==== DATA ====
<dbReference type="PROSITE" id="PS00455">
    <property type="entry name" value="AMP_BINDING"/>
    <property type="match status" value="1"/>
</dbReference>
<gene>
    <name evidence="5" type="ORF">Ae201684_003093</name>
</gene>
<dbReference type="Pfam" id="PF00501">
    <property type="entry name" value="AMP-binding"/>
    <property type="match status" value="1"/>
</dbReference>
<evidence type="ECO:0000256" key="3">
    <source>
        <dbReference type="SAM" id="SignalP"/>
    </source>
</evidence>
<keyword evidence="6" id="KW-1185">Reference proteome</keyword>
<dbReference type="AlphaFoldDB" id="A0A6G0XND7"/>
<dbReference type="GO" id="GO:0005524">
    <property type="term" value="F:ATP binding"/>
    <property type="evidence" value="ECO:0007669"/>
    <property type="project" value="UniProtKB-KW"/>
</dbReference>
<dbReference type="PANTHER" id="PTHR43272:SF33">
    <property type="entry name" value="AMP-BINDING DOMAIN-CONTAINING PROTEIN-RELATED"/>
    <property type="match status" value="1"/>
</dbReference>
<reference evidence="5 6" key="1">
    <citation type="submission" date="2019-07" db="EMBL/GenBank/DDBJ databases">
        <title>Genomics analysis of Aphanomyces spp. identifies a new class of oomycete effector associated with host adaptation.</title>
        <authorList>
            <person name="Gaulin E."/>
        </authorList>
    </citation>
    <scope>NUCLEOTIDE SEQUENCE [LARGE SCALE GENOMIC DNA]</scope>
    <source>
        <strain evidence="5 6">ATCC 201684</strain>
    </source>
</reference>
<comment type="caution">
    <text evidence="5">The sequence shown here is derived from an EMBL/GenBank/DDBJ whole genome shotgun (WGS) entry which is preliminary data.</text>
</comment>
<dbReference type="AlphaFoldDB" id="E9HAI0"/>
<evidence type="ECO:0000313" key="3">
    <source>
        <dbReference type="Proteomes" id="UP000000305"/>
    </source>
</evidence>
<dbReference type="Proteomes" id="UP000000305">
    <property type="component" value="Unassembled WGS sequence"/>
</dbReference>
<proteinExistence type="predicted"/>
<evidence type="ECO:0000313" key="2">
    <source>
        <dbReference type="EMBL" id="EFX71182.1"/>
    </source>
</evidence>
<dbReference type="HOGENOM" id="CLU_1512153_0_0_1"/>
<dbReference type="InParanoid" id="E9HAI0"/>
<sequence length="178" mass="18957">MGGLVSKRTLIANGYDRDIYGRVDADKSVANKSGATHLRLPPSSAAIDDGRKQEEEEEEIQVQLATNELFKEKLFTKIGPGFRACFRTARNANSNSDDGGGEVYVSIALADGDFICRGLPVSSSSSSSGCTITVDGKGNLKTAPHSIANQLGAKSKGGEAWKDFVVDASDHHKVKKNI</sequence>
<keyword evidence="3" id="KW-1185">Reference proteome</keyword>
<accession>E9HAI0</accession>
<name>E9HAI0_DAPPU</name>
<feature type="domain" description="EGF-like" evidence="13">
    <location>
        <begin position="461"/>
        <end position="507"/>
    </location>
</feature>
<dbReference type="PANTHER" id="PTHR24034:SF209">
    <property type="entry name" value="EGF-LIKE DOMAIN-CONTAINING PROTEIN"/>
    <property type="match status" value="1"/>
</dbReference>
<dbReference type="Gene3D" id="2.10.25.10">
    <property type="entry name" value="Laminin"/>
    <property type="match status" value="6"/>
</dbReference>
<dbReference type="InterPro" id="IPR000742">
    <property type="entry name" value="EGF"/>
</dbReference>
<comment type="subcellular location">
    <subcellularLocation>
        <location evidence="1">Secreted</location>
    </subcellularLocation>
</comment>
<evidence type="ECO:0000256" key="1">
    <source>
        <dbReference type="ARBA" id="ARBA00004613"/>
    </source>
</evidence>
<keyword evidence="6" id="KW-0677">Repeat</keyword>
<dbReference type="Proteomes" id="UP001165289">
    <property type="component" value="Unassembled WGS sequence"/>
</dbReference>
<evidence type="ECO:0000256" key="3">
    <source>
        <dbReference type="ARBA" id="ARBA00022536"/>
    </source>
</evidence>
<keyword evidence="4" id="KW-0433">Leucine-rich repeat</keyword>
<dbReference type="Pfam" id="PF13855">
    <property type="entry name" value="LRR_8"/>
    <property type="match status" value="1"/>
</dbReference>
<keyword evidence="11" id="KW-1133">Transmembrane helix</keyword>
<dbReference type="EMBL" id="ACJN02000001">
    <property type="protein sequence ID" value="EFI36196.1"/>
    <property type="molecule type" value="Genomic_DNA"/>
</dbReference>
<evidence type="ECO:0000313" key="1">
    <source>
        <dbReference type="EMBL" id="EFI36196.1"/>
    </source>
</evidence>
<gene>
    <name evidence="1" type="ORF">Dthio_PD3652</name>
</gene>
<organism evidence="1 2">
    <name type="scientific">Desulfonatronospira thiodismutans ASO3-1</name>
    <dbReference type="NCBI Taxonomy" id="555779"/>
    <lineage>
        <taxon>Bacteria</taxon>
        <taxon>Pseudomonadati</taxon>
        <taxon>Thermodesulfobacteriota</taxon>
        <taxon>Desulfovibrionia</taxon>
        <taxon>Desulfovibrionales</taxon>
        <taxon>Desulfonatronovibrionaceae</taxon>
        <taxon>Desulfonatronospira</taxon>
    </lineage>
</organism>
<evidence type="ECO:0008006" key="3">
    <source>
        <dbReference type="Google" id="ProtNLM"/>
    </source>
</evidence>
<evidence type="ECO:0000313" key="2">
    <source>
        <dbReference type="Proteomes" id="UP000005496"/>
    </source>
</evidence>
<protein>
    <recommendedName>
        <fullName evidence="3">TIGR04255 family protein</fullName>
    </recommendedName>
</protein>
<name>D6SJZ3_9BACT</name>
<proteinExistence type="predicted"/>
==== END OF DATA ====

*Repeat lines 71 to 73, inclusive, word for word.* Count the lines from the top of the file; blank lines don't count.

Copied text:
    <property type="entry name" value="EGF-LIKE DOMAIN-CONTAINING PROTEIN"/>
    <property type="match status" value="1"/>
</dbReference>